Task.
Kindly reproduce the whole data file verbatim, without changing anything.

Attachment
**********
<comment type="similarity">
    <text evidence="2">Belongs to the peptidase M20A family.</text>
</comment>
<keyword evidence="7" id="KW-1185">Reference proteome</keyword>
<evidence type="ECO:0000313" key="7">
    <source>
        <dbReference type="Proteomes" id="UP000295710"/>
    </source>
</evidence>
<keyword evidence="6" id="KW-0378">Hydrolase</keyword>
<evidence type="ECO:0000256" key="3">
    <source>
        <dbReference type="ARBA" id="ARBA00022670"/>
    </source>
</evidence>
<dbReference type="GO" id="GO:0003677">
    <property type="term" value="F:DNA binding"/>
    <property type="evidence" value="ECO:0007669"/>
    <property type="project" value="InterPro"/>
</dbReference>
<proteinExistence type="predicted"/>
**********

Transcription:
<comment type="similarity">
    <text evidence="2">Belongs to the peptidase M20A family.</text>
</comment>
<keyword evidence="7" id="KW-1185">Reference proteome</keyword>
<evidence type="ECO:0000313" key="7">
    <source>
        <dbReference type="Proteomes" id="UP000295710"/>
    </source>
</evidence>
<keyword evidence="6" id="KW-0378">Hydrolase</keyword>
<evidence type="ECO:0000256" key="3">
    <source>
        <dbReference type="ARBA" id="ARBA00022670"/>
    </source>
</evidence>
<dbReference type="GO" id="GO:0003677">
    <property type="term" value="F:DNA binding"/>
    <property type="evidence" value="ECO:0007669"/>
    <property type="project" value="InterPro"/>
</dbReference>
<proteinExistence type="predicted"/>